the exact wording of the goals has been refined over time, these three goals are the organizing themes for NAWQA’s past, present, and future.
During its first decade of monitoring (called Cycle I; see more below), which spanned from 1991 until 2001, NAWQA concentrated primarily on gathering comparable information on water resources (i.e., status assessments) in dozens of geographic areas, called study units, that include major river basins and/or aquifers nationwide. Perhaps the most important facet of the program is that the similar design of each investigation and the use of standardized methods make comparisons among disparate study units possible. Combining, comparing, and analyzing data from individual study units has led to regional and national assessments of water quality, collectively referred to as “national synthesis.” More specifically, national synthesis also includes information from other programs, agencies, and researchers to produce regional and national assessments for priority water quality issues. At first, national synthesis in Cycle I concentrated on two issues of national priority—the occurrence of (1) nutrients and (2) pesticides in streams and groundwater. These topics were ranked among the highest in importance because of widespread environmental and public health concerns and because the information necessary for a national assessment of these contaminants was incomplete. Later topics addressed by the national synthesis component of NAWQA included volatile organic compounds, trace elements, and ecological synthesis (in that order).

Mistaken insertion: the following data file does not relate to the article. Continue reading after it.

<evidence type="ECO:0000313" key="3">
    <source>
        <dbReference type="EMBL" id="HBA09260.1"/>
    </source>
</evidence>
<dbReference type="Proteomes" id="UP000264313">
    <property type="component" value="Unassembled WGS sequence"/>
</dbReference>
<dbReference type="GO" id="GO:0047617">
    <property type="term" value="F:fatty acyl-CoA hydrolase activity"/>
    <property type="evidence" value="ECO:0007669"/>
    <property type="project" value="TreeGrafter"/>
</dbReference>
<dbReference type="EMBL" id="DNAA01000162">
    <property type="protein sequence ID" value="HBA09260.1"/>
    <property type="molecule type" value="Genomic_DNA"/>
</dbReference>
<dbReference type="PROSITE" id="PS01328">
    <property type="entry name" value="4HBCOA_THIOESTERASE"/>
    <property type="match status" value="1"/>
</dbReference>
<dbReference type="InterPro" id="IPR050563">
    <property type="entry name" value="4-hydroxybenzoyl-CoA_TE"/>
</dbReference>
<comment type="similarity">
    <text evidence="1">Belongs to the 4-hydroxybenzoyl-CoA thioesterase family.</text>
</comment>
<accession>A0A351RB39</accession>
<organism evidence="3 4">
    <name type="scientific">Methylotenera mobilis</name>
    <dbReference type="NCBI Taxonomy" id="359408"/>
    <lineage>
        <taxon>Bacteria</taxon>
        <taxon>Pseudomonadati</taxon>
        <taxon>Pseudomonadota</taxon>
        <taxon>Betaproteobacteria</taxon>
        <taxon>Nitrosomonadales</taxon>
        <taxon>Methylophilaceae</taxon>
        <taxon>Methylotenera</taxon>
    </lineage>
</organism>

The National Research Council’s (NRC’s) Water Science and Technology Board (WSTB) has provided advice to NAWQA four separate times in the past as the NAWQA program has evolved from an unfunded concept in 1985 to a relatively mature and tested program in 2001. In a letter report from Walter Lynn, then the WSTB chair, to former USGS director Dallas Peck in October 1985, the WSTB heartily endorsed the concept of the original NAWQA program. WSTB members raised certain issues for USGS consideration during NAWQA program development. First, in response to the strong focus of data collection on physical and chemical parameters, the WSTB stressed the importance of including biological parameters in the program. It felt that both short-term and long-term impacts of water quality on human and ecological health would be best assessed via biological assessment. The board promoted increasing the level of interaction between the USGS and other federal and state agencies to maximize the utility of NAWQA data. Finally, the difficulties inherent in measuring groundwater parameters were acknowledged and a pilot program on groundwater quality assessment was suggested.
Shortly after this initial communication, the WSTB convened a colloquium (NRC, 1986) to specifically address what the necessary elements should be for a national water quality monitoring and assessment program. Colloquium participants raised new issues for consideration, such as which particular chemical constituents should be chosen for measurement, whether and how to interface with state monitoring programs, and how the program could reflect surface water-